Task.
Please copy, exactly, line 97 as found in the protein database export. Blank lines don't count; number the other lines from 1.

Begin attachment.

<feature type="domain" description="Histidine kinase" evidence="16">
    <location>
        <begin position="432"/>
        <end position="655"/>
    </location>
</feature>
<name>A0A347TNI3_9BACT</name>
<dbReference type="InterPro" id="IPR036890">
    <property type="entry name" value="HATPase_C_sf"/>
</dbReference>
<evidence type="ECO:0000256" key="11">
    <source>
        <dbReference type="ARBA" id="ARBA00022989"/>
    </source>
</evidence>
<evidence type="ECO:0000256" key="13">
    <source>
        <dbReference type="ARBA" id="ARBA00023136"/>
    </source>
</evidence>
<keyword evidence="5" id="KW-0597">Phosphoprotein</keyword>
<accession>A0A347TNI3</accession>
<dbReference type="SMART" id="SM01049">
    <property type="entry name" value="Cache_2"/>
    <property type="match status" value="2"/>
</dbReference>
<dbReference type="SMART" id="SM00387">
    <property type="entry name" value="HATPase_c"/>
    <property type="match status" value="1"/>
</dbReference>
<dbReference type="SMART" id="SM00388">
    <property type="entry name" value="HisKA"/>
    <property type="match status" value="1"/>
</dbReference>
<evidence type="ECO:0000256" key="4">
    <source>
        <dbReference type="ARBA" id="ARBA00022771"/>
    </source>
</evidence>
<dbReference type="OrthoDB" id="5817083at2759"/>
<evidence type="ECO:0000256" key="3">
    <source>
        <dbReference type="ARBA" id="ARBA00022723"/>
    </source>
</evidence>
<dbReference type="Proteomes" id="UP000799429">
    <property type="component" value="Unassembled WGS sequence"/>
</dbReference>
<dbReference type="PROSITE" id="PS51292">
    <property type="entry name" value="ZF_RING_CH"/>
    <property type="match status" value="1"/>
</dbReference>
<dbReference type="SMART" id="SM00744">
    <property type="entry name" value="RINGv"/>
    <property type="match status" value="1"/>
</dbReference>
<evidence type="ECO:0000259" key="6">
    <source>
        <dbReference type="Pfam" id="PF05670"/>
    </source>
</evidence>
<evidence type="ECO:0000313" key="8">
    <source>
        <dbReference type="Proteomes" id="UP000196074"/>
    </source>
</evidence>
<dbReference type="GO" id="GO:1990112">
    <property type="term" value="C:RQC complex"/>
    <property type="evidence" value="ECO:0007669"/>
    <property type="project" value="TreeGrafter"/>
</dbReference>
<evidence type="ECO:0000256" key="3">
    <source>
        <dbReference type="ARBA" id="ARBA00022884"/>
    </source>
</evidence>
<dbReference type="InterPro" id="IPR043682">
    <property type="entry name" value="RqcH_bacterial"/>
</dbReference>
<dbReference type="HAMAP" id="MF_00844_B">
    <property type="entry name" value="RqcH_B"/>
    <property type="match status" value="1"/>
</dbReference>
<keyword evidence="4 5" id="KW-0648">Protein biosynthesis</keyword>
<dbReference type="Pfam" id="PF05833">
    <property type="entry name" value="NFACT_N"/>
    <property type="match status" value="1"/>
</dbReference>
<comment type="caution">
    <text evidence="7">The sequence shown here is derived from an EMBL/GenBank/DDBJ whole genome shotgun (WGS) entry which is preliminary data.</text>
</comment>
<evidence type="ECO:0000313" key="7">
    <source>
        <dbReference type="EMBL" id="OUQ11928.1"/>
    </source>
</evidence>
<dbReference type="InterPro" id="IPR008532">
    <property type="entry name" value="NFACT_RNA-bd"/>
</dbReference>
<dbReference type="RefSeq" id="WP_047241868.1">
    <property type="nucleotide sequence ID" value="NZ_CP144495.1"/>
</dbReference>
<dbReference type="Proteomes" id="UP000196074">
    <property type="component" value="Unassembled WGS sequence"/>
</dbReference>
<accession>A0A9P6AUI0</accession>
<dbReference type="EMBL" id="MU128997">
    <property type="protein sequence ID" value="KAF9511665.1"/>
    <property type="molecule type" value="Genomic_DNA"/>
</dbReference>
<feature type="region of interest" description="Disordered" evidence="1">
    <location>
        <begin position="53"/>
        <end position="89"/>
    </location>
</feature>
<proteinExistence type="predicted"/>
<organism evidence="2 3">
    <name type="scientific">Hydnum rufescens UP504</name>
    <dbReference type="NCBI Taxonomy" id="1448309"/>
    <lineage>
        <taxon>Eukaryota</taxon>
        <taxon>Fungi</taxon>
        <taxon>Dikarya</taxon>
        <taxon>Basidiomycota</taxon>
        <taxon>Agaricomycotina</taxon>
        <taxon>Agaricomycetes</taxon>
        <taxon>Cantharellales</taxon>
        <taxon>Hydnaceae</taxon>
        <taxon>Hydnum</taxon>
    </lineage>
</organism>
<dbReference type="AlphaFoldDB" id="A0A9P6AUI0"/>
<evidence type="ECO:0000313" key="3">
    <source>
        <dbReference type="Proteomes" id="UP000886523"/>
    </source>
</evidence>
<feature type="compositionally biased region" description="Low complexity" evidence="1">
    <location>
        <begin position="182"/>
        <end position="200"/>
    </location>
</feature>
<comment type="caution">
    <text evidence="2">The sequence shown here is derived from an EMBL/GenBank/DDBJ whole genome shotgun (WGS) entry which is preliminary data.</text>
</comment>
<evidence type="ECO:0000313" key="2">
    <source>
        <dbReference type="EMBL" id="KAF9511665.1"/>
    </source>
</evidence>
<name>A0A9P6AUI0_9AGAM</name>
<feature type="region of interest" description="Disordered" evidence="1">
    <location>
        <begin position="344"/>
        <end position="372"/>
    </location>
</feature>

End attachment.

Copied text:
<dbReference type="InterPro" id="IPR008532">